Storing your larger supply elsewhere reduces the risk that you’ll also lose your horse, or barn, if a fire does break out. And if you buy in bulk, consider storing your hay in a separate building away from your horses.

Airflow is Important

  • Stack to promote airflow. Loose stacking of individual bales also promotes airflow between stacks. Again, never stack hay all the way to the ceiling.
  • Make sure the place where you store hay also has ventilation in the form of cupolas or other vents.
  • A lack of airflow increases your risk for mold and fire. If you’re new to hay handling, consider consulting a local farmer for extra pointers about proper hay storage.

Moisture – Bad for Hay

  • Mold and moisture go hand-in-hand. As mold can cause significant health problems and even death for horses, it’s essential to protect your hay from moisture.
  • Hay should ideally be stored indoors and away from moisture. It’s a good idea to check your roof for possible leaks to avoid moisture contaminating your fresh hay.
  • And regularly check for signs of mold in your hay. Moldy hay is often darker than fresh hay. You should also smell the hay. If it smells musty or sour, it’s probably moldy and should be thrown out. Finally, feel the hay. If it’s damp or clumpy, it’s probably moldy, and you shouldn’t feed it to your horse.

Avoid Stacking in Sunlight

  • Hay is flammable. If there’s any moisture in the center of the bale, adding heat increases the risk of spontaneous combustion. It’s therefore essential to avoid storing hay in direct sunlight.
  • Additionally, chances are that if sunlight can hit the hay, so can moisture such as rain.

How to Stack Hay Securely

Stack hay with the cut side down. Stick with short stacks, if possible, to avoid collapse. And always stack on pallets to encourage airflow below the pile.

If you stack taller piles, know that the bottom layer will develop moisture. Always carefully inspect the bottom layer before feeding because it is highly likely to contain mold.

Consider using straps or support structures to stabilize the stack.

As you stack upwards, think about creating a pyramid-type design that starts out wider in the base and narrows as it builds upwards. This creates more stability and lessens the risk of a collapse.

Frequently Asked Questions

Q: How do you stack 100 bales of hay?

When stacking 100 bales of hay, you should build your stack carefully.

Avoid stacking the hay too high, and use straps or other support structures to keep the stack stable.

Inspect your hay stacks regularly for signs of weakness, and do not hesitate to call a professional if you are unsure of the stability of your stack.

Q: How do you stack hay to prevent mold?

Even before stacking, carefully examine the hay for signs of moisture. If there is moisture, allow the hay to completely dry in a well-ventilated area before stacking.

Stack hay in short stacks on pallets for your best shot at preventing mold.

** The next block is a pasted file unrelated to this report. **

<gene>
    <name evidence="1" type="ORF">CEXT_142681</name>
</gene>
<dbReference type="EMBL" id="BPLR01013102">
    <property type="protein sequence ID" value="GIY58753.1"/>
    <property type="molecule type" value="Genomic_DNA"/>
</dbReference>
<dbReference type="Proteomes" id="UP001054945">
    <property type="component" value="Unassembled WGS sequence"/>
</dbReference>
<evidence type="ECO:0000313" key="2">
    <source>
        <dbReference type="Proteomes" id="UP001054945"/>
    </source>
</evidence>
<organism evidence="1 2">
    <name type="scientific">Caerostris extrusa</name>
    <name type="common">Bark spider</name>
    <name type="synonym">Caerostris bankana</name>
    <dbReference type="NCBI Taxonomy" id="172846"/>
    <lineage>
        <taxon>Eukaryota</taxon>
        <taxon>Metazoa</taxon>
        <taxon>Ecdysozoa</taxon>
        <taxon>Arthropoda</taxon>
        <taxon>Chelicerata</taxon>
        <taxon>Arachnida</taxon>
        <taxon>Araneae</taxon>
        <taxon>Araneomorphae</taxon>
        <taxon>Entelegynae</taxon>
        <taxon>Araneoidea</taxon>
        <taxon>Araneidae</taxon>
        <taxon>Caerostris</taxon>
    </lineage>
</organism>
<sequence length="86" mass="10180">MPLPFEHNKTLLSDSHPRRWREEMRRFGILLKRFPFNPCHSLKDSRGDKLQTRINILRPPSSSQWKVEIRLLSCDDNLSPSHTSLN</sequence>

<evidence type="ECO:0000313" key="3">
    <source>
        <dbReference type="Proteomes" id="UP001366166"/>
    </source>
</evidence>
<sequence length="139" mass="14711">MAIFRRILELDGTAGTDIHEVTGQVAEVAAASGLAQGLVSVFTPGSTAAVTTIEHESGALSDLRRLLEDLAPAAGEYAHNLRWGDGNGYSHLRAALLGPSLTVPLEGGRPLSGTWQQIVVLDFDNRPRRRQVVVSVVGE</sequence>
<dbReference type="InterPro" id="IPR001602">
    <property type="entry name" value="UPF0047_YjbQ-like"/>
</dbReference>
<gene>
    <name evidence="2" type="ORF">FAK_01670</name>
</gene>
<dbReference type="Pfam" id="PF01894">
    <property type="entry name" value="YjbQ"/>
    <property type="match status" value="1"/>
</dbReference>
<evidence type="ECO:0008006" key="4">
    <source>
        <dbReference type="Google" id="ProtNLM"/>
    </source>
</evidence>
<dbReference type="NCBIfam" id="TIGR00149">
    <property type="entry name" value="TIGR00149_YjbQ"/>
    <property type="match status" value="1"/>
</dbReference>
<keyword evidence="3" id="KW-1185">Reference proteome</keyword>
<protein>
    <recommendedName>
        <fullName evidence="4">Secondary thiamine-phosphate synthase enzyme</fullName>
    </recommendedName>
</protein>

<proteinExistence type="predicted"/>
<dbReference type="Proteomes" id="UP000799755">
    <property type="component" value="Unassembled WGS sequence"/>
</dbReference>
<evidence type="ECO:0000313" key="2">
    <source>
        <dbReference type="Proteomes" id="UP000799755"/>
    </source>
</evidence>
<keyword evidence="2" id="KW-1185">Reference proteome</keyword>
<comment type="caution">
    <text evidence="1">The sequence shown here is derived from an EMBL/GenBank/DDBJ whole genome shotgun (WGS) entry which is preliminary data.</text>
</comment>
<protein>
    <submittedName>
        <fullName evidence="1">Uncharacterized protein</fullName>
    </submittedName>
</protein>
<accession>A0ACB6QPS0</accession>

Regularly assess your hay storage area for signs of possible moisture. And always inspect your hay for mold before feeding it to your horse.

Q: How do you stack hay to prevent fire?

Airflow is key to preventing fire. Never stack right up to the ceiling. And always leave room for airflow between and below the stack.

Q: How do you stack hay by hand?

Always wear steel toe boots such as cowboy boots while working with hay. Wearing jeans that go over your boots protects your legs from scratches.

Ideally, you should wear long sleeves and leather gloves to provide further protection from hay scratches.

If it is hot outside, drink plenty of water and take rest breaks.

Q: How do you keep hay bales together?

Careful stacking is typically enough to ensure hay bales stay together.

You can also use longer pieces of baler twine or even a ratchet strap if you need to add reinforcement.

Q: How long should hay sit before stacking?

There are certain moisture thresholds to pay attention to when the hay is initially baled.

Small square bales can hover between 15 and 22 percent moisture, while larger bales should be 18 percent at the most.

Bales with over 20 percent moisture have a higher risk of mold and spontaneous combustion. You can check the moisture content of your hay with a special hay moisture meter.

Q: Is stacking hay hard?

It can be! Even small square bales can weigh between 50 and 100 pounds. Lift a few of those, and you’ll be feeling it in the morning…

Parting Thoughts

Although there’s a lot to know about hay, mastering the basics can help you stay safe and your horse well-fed. And by paying attention to good hay storage practices, you can ensure your investment pays off rather than ending up as garden compost.

If you have questions about hay quality or which type is best for your horse, always consult a veterinarian or equine nutrition specialist. And for questions about hay handling or storage, consider consulting a local farmer. Your county agricultural extension office can also provide a wealth of information on various topics.

Good luck and happy haying!

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About the author


Aimee B.

Aimee grew up riding and showing in western pleasure and horsemanship through 4-H. She began riding dressage 7 years ago and is currently training her 3.5-year-old Friesian/Quarter Horse.